posted on WED 26 MAR 2014 5:14 PM
Resolution Renewing Mandate of UN Mission in DRC

Tomorrow (27 March) the Security Council is scheduled to vote on a draft resolution renewing the mandate of the UN Organization Stabilization Mission in the Democratic Republic of the Congo (MONUSCO) - including the mandate of the intervention brigade - for one year. The draft resolution was put under silence yesterday evening, but silence was broken by Russia and Rwanda this morning. It seems that France, the penholder on the Democratic Republic of the Congo (DRC), has held discussions with the two members to resolve their issues. A new draft was expected to be put in blue this evening. (Update: The adoption was postponed yesterday evening, possibly to Friday (28 March).

The Council was most recently briefed on MONUSCO on 14 March (S/PV.7137). The Special Representative of the Secretary-General and head of MONUSCO, Martin Kobler, updated the Council on the operations against armed groups, in particular the Forces démocratiques de libération du Rwanda (FDLR) and the Allied Democratic Forces (ADF). He stressed that a more active MONUSCO presence was needed in Ituri, South Kivu and Katanga and advocated for a more proactive approach of MONUSCO to the protection of civilians in general.

During that meeting, Special Envoy of the Secretary-General for the Great Lakes Region Mary Robinson told the Council (via video-teleconference) that, with the Peace, Security and Cooperation (PSC) Framework Agreement entering its second year, the DRC needed to move with haste on its national disarmament, demobilisation and reintegration programme. She also noted the need to facilitate the repatriation of the former March 23 (M23) combatants from Uganda as a matter of urgency.

Both during the consultations that followed, and in the meeting between troop-contributing countries (TCC) and Kobler and MONUSCO force commander Lieutenant General Carlos Alberto dos Santos Cruz (Brazil) on 12 March, several countries voiced concern about the impact of the operations of the intervention brigade on the nature of the tasks and conduct of the other MONUSCO contingents. During consultations, China and Russia also expressed concern over the safety of MONUSCO peacekeepers in light of the operations of the brigade against rebel groups. (MONUSCO, through its intervention brigade, is authorised by resolution 2098 to neutralise armed groups, on top of its protection of civilians mandate). Kobler expressed the view that MONUSCO is a single mission with several components that all carry out their respective tasks and acknowledged that if the intervention brigade is engaging with rebel groups or assisting the DRC army in such operations, this would naturally pose more risks to MONUSCO peacekeepers.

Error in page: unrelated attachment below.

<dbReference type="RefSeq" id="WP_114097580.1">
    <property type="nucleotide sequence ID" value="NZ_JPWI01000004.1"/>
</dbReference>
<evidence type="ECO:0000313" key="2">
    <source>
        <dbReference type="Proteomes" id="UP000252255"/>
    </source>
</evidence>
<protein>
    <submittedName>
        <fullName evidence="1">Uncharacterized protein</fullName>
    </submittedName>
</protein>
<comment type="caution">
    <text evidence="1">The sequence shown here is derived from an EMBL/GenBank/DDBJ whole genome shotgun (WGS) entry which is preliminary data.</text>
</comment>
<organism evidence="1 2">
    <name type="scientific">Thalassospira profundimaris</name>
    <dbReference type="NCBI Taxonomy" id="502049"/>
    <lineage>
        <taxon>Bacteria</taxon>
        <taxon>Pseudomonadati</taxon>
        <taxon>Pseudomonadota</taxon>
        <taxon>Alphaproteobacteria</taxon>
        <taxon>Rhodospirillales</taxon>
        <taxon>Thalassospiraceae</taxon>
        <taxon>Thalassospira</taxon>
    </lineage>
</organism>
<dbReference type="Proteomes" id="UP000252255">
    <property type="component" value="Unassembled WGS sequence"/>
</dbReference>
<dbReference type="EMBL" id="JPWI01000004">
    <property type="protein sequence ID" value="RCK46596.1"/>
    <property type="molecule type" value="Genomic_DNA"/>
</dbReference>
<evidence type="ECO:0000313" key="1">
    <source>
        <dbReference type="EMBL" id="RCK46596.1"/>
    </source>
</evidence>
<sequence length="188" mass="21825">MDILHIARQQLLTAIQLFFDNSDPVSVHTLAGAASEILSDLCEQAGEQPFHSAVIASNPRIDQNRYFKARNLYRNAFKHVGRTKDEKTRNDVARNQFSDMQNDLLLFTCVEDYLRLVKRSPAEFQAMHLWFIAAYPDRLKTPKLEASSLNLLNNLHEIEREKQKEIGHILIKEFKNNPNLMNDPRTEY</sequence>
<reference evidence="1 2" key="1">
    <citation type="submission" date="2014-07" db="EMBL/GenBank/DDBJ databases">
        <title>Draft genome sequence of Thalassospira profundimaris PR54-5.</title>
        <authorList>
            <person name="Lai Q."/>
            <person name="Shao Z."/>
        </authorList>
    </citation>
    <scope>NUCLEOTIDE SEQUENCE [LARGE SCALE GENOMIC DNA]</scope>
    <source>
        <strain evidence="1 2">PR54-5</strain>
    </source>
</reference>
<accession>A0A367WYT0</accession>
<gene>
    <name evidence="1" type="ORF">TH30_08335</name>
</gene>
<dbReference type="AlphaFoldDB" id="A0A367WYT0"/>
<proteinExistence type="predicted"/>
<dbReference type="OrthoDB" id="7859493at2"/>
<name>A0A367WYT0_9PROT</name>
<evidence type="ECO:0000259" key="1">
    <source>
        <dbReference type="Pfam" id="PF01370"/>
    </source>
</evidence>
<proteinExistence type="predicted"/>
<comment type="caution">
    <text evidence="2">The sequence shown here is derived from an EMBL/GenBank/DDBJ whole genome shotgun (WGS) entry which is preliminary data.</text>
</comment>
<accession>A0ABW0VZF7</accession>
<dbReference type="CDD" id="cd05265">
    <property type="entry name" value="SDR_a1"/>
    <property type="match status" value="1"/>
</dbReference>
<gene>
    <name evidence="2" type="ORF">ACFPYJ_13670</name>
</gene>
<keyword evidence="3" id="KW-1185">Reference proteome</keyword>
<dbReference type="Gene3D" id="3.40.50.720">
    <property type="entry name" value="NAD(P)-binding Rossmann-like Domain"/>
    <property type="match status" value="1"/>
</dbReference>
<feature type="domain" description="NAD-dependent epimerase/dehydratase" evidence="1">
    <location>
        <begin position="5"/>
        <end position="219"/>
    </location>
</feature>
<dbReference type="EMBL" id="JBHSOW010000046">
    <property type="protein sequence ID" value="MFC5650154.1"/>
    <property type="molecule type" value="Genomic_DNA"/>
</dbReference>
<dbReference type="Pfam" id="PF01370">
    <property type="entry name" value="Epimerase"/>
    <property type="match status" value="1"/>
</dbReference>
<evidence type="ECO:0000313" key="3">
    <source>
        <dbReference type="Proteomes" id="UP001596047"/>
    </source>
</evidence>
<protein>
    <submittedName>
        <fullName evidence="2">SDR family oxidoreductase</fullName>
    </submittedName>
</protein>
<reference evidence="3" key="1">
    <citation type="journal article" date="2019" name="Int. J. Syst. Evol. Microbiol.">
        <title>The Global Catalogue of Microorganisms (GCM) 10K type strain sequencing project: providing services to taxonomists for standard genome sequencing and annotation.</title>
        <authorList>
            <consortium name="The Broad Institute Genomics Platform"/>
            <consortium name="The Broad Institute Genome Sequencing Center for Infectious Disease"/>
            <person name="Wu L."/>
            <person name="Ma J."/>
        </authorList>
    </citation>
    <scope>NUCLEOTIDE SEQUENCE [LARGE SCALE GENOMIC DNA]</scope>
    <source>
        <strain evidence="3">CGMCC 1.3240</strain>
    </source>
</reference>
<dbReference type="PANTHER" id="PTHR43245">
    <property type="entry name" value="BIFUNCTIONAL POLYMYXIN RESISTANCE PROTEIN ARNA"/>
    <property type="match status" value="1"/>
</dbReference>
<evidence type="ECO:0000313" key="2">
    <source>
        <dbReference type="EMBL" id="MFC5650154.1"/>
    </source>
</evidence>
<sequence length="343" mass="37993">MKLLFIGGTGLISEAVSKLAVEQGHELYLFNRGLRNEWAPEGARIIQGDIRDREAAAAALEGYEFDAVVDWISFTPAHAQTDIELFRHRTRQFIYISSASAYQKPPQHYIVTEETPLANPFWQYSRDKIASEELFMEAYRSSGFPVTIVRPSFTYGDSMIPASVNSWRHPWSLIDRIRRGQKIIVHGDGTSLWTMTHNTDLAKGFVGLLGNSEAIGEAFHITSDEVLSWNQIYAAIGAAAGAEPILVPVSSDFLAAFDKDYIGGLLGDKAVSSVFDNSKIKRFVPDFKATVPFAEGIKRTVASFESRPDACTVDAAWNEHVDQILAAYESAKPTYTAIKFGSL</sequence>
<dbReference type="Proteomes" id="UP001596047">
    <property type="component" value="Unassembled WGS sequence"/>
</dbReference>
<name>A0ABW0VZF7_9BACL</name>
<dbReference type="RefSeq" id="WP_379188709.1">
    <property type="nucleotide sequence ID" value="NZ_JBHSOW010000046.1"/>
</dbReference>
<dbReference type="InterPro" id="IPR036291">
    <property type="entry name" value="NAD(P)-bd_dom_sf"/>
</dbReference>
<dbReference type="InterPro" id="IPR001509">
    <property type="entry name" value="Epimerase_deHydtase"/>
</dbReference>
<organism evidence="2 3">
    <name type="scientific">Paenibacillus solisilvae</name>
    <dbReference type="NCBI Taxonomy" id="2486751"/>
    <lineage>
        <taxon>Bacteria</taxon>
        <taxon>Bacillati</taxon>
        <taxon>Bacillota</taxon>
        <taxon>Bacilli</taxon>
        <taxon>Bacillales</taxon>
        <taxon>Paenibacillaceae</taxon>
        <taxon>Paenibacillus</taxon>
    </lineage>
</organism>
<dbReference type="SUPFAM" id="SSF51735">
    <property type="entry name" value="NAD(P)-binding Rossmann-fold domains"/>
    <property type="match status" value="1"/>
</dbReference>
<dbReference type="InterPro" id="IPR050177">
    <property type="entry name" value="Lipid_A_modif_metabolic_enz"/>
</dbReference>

Council members have been negotiating the MONUSCO mandate renewal resolution since last week. While there is consensus over the need to renew the mandate based on language similar to resolution 2098, there were several points of contention. One point is the aforementioned concern of the TCCs and others regarding the core principles of peacekeeping of impartiality and non-use of force and keeping a distinction between the intervention brigade and the rest of MONUSCO. It seems that Russia in particular feels strongly that in neutralising armed groups through the intervention brigade, there should be specific reference to TCC consent if they are to be asked to perform tasks not included in the mandate of the mission. Also in relation to the intervention brigade, Russia suggested that the draft resolution maintain the language of resolution 2098 which specified that the Secretary-General’s report to the Council should include the activities of the intervention brigade. It seems that possible compromise language might involve clarifying both the delineation between the intervention brigade and the MONUSCO forces as well as their link.

Another issue revolves around the language used to describe the genocide that took place in Rwanda in 1994. During the negotiations on resolution 2136, adopted 30 January 2014, Rwanda suggested adding in a paragraph on the operations of the FDLR that the rebel group includes perpetrators of “the 1994 genocide against the Tutsi in Rwanda”. It seems the US suggested adding language on other victims, and the resolution as adopted referred to the “perpetrators of the 1994 genocide against the Tutsi in Rwanda, during which Hutu and others who opposed the genocide were also killed”. The language adopted was a marked change from the more general “genocide in Rwanda” used by the Council over the last two decades to refer to the atrocities that took place in Rwanda. Rwanda would like this recently agreed to language to be used in the MONUSCO draft resolution, while several other Council members prefer to retain “genocide in Rwanda”. At press time there were ongoing discussions to try and resolve this issue.

Looking ahead, how this issue is resolved may impact language in a draft resolution being planned for a debate on genocide to be held next month when Nigeria presides over the Security Council. Rwanda recently circulated a draft resolution to commemorate the “1994 genocide against the Tutsi in Rwanda” to Council members, which stressed the importance of the prevention of genocide, the responsibility to protect and justice mechanisms such as the International Criminal Tribunal for Rwanda. Negotiations on the draft resolution are expected to commence in early April.

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